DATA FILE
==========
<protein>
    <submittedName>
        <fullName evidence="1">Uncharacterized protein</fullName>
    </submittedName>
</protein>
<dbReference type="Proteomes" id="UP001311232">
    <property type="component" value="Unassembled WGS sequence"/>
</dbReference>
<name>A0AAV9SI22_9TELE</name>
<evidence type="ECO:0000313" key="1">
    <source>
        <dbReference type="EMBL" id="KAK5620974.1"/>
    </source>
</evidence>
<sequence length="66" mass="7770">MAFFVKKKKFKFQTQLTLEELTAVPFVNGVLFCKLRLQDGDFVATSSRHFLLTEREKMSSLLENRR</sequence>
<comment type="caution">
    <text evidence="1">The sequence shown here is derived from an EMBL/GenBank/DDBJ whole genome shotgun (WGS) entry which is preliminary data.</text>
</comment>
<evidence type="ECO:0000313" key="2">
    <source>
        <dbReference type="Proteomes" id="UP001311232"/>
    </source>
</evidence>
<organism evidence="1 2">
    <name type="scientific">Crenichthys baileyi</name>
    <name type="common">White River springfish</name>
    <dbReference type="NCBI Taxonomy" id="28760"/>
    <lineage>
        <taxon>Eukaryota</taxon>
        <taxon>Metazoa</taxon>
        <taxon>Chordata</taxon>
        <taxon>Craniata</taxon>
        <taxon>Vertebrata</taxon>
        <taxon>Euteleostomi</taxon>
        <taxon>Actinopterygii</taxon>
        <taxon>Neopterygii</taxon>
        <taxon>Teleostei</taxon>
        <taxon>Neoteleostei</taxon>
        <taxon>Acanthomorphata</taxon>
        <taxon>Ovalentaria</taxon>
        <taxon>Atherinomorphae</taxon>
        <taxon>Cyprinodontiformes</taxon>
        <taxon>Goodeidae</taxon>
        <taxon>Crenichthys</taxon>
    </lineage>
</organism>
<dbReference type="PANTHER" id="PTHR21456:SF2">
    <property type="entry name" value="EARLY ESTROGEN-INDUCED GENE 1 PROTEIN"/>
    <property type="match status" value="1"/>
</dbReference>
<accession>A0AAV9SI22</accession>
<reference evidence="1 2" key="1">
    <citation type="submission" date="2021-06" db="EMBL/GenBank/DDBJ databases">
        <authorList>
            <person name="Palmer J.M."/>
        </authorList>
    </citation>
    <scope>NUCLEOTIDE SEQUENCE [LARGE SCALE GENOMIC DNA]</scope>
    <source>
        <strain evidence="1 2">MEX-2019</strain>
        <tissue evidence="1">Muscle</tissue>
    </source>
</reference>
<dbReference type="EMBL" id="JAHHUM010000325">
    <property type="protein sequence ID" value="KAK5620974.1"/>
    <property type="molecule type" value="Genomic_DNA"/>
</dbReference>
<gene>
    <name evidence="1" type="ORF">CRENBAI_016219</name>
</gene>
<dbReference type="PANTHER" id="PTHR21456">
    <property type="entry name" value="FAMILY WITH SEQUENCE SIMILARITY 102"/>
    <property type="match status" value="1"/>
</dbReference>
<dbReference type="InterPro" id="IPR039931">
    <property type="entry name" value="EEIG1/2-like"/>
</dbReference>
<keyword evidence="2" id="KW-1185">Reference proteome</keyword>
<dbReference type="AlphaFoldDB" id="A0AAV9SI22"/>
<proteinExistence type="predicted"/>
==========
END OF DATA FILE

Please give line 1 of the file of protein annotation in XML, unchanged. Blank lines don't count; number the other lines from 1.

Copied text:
<protein>